Beyond the issue of the epidemic and its consequences in terms of those infected and those who die from it, is the issue of the impact on China and the world’s economy. The spread of nCoV has sparked concerns among Chinese investors and sent China's A-share market tumbling on Monday (Feb 3), the first trading day after the extended Lunar New Year holiday. Xu Gao, chief economist at BOC International (China), said economic fallout from the outbreak should be short-lived as stringent control measures may help curb the epidemic's nationwide spread as early as by the end of this month. According to Lian Weiliang, the deputy head of the National Development and Reform Commission (NDRC) "In comparison with the 2002-2003 SARS epidemic, China's economic strength, material and goods accumulation and ability to cope with emergencies are significantly stronger than that period." But China’s economy in 2020 is much more complex than it was back in the time of SARS. There is much more local government, corporate, consumer and mortgage debt. And the extension of measures to other parts of Hubei and quarantining of entire cities will disrupt supply chain and logistics in an unprecedented manner. Besides, the proportion of consumer consumption in GDP is much higher than 2003 ensuring a greater impact on the economy. The most vulnerable are medium, small and micro enterprises which are a major force in the job market, but more susceptible to the economic consequences of the nCoV outbreak. But, at the same time, the impact of the outbreak on the economy of China, whatever it is, will affect the global economy as well. In 2003, China generated 4 per cent of the global GDP, in 2019, it was 16 per cent. The immediate and obvious impact are in the tourist and aviation markets. Domestic and international aviation has been shut down and outbound tourists have cancelled their programs. China is the world’s biggest outbound tourist market. China’s Banking and Insurance Regulatory Commission announced that companies would receive support “through measures such as encouraging appropriate lowering of loan interest rates, improving arrangements for loan renewal policies and increasing medium-term and credit loans. “ Meanwhile, according to reports, many cities rolled out policies to support small and medium sized enterprises (MSMEs) to reduce their burden of loans, rent and social security payments. The People’s Bank of China (PBOC) has also said that credit support for the manufacturing sector and the MSMEs would be boosted. The China’s Cabinet, the State Council, has announced tax exemption and loan policies to contain the consequences of the nCoV outbreak and better meet the demand for medical supplies and everyday necessities. Even so, according to Caixin, the Chinese MSME’s may be the “non-human” victims of nCoV. As it is many have suffered because of the extension of the Lunar New Year holiday by an additional week to 9 February. This is despite the announcements by many local governments cutting rents and taxes. Such measures will help in alleviating short-term cash flow issues, but can’t address the larger problems that have afflicted this sector. Many were limping along before the nCoV outbreak and may well sink. The financial system of the country will come under great pressure in the coming weeks and along with mobilizing the PLA, the Party and the police, the CPC is also taking steps to stabilize the economy. 28 January, the People’s Bank of China announced that it would use monetary policy tools, including open market operations to inject funds to keep banking system liquidity at a reasonable rate. On 4 Feb, the PBOC pumped $ 57 billion into the banking system with reverse repurchase agreements, making it the largest single-day addition since January 2019. It also set the yuan’s reference rate stronger than the currency’s official close on 3 Feb.  As a result on the next day the currency strengthened and Shanghai stocks rebounded.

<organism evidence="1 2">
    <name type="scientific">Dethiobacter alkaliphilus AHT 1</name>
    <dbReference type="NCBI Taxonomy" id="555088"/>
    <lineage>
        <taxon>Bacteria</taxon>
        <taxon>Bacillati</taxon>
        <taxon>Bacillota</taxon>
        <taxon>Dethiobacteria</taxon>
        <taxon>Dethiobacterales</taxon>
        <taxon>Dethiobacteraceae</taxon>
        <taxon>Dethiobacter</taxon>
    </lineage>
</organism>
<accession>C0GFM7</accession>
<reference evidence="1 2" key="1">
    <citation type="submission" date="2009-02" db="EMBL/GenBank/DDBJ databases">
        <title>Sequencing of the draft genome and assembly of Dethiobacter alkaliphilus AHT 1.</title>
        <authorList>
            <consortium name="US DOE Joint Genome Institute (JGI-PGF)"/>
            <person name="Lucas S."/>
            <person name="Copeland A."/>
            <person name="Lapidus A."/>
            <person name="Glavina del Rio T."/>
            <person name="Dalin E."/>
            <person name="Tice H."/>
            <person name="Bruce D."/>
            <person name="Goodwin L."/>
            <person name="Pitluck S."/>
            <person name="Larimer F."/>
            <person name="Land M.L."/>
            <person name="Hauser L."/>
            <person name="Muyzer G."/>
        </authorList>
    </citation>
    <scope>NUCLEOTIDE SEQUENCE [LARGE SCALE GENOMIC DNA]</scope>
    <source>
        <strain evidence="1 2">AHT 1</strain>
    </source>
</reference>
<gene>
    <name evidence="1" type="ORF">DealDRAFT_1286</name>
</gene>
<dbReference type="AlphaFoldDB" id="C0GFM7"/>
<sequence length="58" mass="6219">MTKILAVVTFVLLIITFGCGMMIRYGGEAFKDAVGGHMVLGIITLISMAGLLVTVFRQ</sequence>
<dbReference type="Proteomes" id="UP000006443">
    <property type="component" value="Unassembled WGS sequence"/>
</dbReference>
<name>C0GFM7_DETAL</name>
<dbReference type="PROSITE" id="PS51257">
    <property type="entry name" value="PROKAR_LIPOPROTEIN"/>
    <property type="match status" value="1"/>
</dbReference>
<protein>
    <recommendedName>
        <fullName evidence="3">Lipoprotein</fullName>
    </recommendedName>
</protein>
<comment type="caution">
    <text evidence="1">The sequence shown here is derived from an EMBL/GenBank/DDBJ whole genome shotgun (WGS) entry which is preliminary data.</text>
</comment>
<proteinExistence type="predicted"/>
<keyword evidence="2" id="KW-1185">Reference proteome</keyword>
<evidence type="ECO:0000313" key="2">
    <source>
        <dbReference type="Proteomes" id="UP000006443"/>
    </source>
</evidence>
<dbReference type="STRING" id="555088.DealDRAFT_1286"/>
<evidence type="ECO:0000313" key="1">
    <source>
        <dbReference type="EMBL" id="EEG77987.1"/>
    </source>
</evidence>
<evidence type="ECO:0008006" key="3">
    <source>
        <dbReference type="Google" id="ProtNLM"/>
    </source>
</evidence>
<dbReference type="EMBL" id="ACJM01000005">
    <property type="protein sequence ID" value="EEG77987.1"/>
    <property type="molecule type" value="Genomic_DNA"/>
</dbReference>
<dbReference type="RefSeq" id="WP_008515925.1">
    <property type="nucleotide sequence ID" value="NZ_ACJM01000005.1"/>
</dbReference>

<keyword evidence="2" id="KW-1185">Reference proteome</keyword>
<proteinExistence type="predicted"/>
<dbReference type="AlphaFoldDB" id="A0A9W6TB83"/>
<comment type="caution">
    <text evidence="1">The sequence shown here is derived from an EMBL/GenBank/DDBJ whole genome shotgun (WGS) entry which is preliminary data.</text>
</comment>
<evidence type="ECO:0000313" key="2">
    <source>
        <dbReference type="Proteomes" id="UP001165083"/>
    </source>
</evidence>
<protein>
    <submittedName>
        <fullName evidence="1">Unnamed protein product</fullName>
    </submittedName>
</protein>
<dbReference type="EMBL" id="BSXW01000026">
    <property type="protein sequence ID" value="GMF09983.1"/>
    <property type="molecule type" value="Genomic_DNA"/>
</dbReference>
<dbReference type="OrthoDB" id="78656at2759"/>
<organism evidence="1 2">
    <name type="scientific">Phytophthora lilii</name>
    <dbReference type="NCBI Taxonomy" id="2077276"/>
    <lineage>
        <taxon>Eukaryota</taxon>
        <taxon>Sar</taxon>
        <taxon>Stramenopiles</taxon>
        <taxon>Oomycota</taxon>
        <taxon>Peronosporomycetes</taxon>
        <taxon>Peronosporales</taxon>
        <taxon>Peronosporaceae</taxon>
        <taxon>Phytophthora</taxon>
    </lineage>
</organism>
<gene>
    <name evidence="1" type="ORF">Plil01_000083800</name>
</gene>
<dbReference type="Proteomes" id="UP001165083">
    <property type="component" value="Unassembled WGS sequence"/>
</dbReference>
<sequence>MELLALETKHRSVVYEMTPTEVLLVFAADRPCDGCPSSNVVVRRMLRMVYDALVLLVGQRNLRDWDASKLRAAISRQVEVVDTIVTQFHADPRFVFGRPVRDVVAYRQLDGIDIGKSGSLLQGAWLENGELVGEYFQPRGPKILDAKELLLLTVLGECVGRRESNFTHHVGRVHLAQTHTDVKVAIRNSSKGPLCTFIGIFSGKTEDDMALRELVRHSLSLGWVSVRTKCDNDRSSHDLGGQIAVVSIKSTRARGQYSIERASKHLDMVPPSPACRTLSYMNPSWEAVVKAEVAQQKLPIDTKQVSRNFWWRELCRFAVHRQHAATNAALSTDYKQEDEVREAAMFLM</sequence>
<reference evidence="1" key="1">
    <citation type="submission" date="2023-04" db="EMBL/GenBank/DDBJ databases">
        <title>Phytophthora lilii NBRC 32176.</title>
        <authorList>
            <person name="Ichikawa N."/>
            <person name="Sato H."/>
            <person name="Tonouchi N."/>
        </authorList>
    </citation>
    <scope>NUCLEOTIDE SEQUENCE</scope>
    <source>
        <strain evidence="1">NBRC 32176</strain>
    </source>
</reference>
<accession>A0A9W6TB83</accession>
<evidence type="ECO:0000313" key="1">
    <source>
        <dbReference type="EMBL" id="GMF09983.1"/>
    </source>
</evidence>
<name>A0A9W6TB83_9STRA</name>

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Manoj Joshi

Manoj Joshi

Manoj Joshi is a Distinguished Fellow at the ORF. He has been a journalist specialising on national and international politics and is a commentator and ...